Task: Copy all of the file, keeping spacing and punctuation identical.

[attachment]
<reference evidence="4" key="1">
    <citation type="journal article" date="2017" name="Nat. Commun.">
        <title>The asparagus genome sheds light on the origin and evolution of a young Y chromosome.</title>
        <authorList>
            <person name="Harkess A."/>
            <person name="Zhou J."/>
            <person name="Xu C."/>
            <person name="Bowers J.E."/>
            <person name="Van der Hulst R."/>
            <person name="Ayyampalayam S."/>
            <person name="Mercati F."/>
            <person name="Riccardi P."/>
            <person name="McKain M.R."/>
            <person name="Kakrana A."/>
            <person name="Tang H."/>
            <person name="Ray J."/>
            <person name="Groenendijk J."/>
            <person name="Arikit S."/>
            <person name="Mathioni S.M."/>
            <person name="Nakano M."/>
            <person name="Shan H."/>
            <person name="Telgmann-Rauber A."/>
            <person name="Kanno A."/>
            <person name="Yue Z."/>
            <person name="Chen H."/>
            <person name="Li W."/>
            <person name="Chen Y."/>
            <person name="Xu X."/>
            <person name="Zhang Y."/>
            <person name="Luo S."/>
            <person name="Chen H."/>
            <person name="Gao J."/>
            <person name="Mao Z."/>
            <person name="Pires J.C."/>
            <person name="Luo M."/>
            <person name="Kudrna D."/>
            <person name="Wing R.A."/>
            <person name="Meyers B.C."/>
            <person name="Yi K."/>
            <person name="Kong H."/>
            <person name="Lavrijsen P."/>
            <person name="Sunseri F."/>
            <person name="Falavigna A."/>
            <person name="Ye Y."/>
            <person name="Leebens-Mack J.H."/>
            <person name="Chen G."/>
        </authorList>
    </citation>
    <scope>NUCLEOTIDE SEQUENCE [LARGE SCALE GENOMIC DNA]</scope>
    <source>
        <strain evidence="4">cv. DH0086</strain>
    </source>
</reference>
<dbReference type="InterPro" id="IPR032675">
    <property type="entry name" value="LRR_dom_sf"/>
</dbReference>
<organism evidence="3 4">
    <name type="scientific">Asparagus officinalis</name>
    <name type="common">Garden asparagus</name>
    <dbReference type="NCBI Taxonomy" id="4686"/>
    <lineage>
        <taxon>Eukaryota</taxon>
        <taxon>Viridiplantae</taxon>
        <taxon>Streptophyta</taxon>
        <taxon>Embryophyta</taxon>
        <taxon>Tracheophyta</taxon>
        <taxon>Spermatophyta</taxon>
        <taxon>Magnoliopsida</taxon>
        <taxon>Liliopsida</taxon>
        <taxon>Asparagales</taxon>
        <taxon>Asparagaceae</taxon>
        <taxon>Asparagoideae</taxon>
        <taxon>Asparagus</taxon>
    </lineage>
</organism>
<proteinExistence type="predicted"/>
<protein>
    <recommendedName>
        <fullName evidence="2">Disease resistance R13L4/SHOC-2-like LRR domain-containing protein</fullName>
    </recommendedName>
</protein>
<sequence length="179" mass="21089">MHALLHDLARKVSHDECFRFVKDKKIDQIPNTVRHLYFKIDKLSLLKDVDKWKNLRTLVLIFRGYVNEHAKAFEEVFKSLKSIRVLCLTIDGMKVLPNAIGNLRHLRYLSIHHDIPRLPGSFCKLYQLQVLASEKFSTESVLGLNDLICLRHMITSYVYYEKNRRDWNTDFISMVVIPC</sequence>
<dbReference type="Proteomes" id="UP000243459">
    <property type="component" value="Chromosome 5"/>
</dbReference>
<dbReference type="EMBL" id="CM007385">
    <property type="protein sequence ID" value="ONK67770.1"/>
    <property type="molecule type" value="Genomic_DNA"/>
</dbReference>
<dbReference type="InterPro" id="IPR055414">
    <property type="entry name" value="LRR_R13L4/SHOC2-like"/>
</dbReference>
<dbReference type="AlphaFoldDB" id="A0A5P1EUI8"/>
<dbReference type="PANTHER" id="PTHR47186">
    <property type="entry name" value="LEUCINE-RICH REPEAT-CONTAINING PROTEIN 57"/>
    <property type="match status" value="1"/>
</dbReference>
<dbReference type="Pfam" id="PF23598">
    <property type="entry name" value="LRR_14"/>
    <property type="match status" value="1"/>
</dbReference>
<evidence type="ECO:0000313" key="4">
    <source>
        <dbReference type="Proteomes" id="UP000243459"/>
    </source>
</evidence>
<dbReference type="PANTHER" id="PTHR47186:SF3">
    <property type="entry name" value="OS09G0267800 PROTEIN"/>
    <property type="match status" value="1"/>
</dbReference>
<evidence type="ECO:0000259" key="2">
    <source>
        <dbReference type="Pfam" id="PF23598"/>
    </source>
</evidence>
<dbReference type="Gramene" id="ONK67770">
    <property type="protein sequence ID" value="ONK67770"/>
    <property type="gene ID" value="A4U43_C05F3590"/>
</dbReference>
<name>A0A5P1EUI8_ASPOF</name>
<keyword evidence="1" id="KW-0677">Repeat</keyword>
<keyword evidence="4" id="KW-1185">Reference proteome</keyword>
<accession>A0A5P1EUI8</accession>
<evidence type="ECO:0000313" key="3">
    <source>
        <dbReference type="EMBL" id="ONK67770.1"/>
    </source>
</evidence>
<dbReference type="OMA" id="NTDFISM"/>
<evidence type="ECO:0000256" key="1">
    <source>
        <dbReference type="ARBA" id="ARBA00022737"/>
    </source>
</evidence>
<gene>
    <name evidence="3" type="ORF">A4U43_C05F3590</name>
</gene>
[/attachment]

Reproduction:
<reference evidence="4" key="1">
    <citation type="journal article" date="2017" name="Nat. Commun.">
        <title>The asparagus genome sheds light on the origin and evolution of a young Y chromosome.</title>
        <authorList>
            <person name="Harkess A."/>
            <person name="Zhou J."/>
            <person name="Xu C."/>
            <person name="Bowers J.E."/>
            <person name="Van der Hulst R."/>
            <person name="Ayyampalayam S."/>
            <person name="Mercati F."/>
            <person name="Riccardi P."/>
            <person name="McKain M.R."/>
            <person name="Kakrana A."/>
            <person name="Tang H."/>
            <person name="Ray J."/>
            <person name="Groenendijk J."/>
            <person name="Arikit S."/>
            <person name="Mathioni S.M."/>
            <person name="Nakano M."/>
            <person name="Shan H."/>
            <person name="Telgmann-Rauber A."/>
            <person name="Kanno A."/>
            <person name="Yue Z."/>
            <person name="Chen H."/>
            <person name="Li W."/>
            <person name="Chen Y."/>
            <person name="Xu X."/>
            <person name="Zhang Y."/>
            <person name="Luo S."/>
            <person name="Chen H."/>
            <person name="Gao J."/>
            <person name="Mao Z."/>
            <person name="Pires J.C."/>
            <person name="Luo M."/>
            <person name="Kudrna D."/>
            <person name="Wing R.A."/>
            <person name="Meyers B.C."/>
            <person name="Yi K."/>
            <person name="Kong H."/>
            <person name="Lavrijsen P."/>
            <person name="Sunseri F."/>
            <person name="Falavigna A."/>
            <person name="Ye Y."/>
            <person name="Leebens-Mack J.H."/>
            <person name="Chen G."/>
        </authorList>
    </citation>
    <scope>NUCLEOTIDE SEQUENCE [LARGE SCALE GENOMIC DNA]</scope>
    <source>
        <strain evidence="4">cv. DH0086</strain>
    </source>
</reference>
<dbReference type="InterPro" id="IPR032675">
    <property type="entry name" value="LRR_dom_sf"/>
</dbReference>
<organism evidence="3 4">
    <name type="scientific">Asparagus officinalis</name>
    <name type="common">Garden asparagus</name>
    <dbReference type="NCBI Taxonomy" id="4686"/>
    <lineage>
        <taxon>Eukaryota</taxon>
        <taxon>Viridiplantae</taxon>
        <taxon>Streptophyta</taxon>
        <taxon>Embryophyta</taxon>
        <taxon>Tracheophyta</taxon>
        <taxon>Spermatophyta</taxon>
        <taxon>Magnoliopsida</taxon>
        <taxon>Liliopsida</taxon>
        <taxon>Asparagales</taxon>
        <taxon>Asparagaceae</taxon>
        <taxon>Asparagoideae</taxon>
        <taxon>Asparagus</taxon>
    </lineage>
</organism>
<proteinExistence type="predicted"/>
<protein>
    <recommendedName>
        <fullName evidence="2">Disease resistance R13L4/SHOC-2-like LRR domain-containing protein</fullName>
    </recommendedName>
</protein>
<sequence length="179" mass="21089">MHALLHDLARKVSHDECFRFVKDKKIDQIPNTVRHLYFKIDKLSLLKDVDKWKNLRTLVLIFRGYVNEHAKAFEEVFKSLKSIRVLCLTIDGMKVLPNAIGNLRHLRYLSIHHDIPRLPGSFCKLYQLQVLASEKFSTESVLGLNDLICLRHMITSYVYYEKNRRDWNTDFISMVVIPC</sequence>
<dbReference type="Proteomes" id="UP000243459">
    <property type="component" value="Chromosome 5"/>
</dbReference>
<dbReference type="EMBL" id="CM007385">
    <property type="protein sequence ID" value="ONK67770.1"/>
    <property type="molecule type" value="Genomic_DNA"/>
</dbReference>
<dbReference type="InterPro" id="IPR055414">
    <property type="entry name" value="LRR_R13L4/SHOC2-like"/>
</dbReference>
<dbReference type="AlphaFoldDB" id="A0A5P1EUI8"/>
<dbReference type="PANTHER" id="PTHR47186">
    <property type="entry name" value="LEUCINE-RICH REPEAT-CONTAINING PROTEIN 57"/>
    <property type="match status" value="1"/>
</dbReference>
<dbReference type="Pfam" id="PF23598">
    <property type="entry name" value="LRR_14"/>
    <property type="match status" value="1"/>
</dbReference>
<evidence type="ECO:0000313" key="4">
    <source>
        <dbReference type="Proteomes" id="UP000243459"/>
    </source>
</evidence>
<dbReference type="PANTHER" id="PTHR47186:SF3">
    <property type="entry name" value="OS09G0267800 PROTEIN"/>
    <property type="match status" value="1"/>
</dbReference>
<evidence type="ECO:0000259" key="2">
    <source>
        <dbReference type="Pfam" id="PF23598"/>
    </source>
</evidence>
<dbReference type="Gramene" id="ONK67770">
    <property type="protein sequence ID" value="ONK67770"/>
    <property type="gene ID" value="A4U43_C05F3590"/>
</dbReference>
<name>A0A5P1EUI8_ASPOF</name>
<keyword evidence="1" id="KW-0677">Repeat</keyword>
<keyword evidence="4" id="KW-1185">Reference proteome</keyword>
<accession>A0A5P1EUI8</accession>
<evidence type="ECO:0000313" key="3">
    <source>
        <dbReference type="EMBL" id="ONK67770.1"/>
    </source>
</evidence>
<dbReference type="OMA" id="NTDFISM"/>
<evidence type="ECO:0000256" key="1">
    <source>
        <dbReference type="ARBA" id="ARBA00022737"/>
    </source>
</evidence>
<gene>
    <name evidence="3" type="ORF">A4U43_C05F3590</name>
</gene>